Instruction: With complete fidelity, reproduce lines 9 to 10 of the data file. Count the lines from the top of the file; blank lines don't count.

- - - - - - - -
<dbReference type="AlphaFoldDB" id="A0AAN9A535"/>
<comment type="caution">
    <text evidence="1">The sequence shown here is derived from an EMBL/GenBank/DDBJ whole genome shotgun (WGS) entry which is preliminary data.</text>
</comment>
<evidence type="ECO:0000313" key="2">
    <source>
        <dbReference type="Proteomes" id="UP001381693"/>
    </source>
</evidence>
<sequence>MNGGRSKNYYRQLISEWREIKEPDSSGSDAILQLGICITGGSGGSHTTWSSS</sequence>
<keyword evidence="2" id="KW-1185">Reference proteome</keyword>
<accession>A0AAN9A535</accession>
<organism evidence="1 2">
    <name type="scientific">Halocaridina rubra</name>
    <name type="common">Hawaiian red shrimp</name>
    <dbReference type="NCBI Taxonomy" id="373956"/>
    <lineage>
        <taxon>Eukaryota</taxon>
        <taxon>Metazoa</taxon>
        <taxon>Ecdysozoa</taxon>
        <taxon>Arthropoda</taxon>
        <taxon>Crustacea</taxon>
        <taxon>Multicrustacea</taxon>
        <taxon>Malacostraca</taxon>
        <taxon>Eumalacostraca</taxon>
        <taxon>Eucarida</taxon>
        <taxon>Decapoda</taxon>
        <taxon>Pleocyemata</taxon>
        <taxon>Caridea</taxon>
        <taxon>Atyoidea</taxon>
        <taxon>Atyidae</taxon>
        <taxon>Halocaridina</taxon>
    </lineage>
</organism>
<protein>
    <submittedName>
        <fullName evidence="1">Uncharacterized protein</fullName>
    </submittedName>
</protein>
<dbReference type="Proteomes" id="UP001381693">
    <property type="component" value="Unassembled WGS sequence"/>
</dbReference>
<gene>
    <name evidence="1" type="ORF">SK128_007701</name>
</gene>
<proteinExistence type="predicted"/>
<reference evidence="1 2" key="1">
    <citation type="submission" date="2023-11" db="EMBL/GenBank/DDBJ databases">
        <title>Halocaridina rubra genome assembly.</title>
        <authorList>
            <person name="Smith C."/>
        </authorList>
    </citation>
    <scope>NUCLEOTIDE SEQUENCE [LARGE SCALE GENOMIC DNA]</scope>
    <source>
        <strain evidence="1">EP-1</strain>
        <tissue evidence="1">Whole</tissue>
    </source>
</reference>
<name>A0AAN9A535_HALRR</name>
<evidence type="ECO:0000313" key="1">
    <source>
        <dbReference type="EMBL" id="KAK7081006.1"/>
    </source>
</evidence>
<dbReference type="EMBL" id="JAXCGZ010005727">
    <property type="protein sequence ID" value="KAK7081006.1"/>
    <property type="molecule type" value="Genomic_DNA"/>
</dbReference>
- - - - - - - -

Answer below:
</evidence>
<sequence>MNGGRSKNYYRQLISEWREIKEPDSSGSDAILQLGICITGGSGGSHTTWSSS</sequence>